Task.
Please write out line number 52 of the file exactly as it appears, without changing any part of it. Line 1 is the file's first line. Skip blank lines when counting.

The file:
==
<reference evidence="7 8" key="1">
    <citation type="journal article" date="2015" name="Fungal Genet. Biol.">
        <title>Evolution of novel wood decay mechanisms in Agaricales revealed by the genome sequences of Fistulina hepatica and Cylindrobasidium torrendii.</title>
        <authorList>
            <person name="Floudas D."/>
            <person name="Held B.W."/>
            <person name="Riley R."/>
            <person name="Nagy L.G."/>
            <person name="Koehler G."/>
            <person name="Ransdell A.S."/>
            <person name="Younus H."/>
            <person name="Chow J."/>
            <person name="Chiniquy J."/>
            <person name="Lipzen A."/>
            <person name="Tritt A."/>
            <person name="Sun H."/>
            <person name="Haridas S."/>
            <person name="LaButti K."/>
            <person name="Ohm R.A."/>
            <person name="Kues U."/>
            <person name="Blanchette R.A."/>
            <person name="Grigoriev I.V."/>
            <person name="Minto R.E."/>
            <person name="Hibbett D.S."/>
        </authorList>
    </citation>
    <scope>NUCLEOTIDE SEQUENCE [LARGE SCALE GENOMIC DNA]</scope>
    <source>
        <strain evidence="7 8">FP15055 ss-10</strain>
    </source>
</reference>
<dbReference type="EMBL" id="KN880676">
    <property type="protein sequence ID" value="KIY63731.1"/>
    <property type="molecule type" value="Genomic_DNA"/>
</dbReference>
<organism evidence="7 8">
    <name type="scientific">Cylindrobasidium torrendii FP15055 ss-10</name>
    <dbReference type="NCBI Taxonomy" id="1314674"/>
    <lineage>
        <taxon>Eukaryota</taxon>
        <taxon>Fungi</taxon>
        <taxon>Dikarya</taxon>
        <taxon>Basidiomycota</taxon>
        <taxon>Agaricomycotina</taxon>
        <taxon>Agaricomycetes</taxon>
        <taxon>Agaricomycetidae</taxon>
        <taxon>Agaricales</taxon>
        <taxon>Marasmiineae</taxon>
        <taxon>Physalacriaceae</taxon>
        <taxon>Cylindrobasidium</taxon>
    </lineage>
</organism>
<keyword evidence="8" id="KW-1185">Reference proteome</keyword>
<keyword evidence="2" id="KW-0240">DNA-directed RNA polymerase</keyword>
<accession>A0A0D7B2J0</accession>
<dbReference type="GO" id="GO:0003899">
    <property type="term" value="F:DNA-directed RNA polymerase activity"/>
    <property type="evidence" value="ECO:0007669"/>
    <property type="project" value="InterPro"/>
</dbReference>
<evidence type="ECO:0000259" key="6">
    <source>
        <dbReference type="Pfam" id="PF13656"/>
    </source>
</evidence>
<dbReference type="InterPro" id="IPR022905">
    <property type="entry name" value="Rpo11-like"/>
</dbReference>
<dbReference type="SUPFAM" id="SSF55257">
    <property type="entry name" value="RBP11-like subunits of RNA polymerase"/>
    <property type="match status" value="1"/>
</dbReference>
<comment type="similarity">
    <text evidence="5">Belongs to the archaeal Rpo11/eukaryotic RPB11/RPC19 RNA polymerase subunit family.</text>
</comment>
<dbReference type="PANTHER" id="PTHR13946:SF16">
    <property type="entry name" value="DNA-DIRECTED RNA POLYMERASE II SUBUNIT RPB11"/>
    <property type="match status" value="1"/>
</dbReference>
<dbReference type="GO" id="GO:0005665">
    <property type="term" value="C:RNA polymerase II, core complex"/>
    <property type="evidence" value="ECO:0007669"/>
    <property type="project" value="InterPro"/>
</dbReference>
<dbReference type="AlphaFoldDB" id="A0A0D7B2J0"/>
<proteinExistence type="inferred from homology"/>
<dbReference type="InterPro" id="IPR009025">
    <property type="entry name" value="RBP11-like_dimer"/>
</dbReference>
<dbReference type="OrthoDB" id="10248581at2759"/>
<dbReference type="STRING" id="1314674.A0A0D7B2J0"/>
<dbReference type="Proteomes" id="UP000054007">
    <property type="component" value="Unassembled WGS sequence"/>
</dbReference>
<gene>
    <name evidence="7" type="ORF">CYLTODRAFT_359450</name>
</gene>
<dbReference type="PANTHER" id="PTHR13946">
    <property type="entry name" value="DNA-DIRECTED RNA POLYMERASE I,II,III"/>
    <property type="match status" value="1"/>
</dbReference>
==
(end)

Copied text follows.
</organism>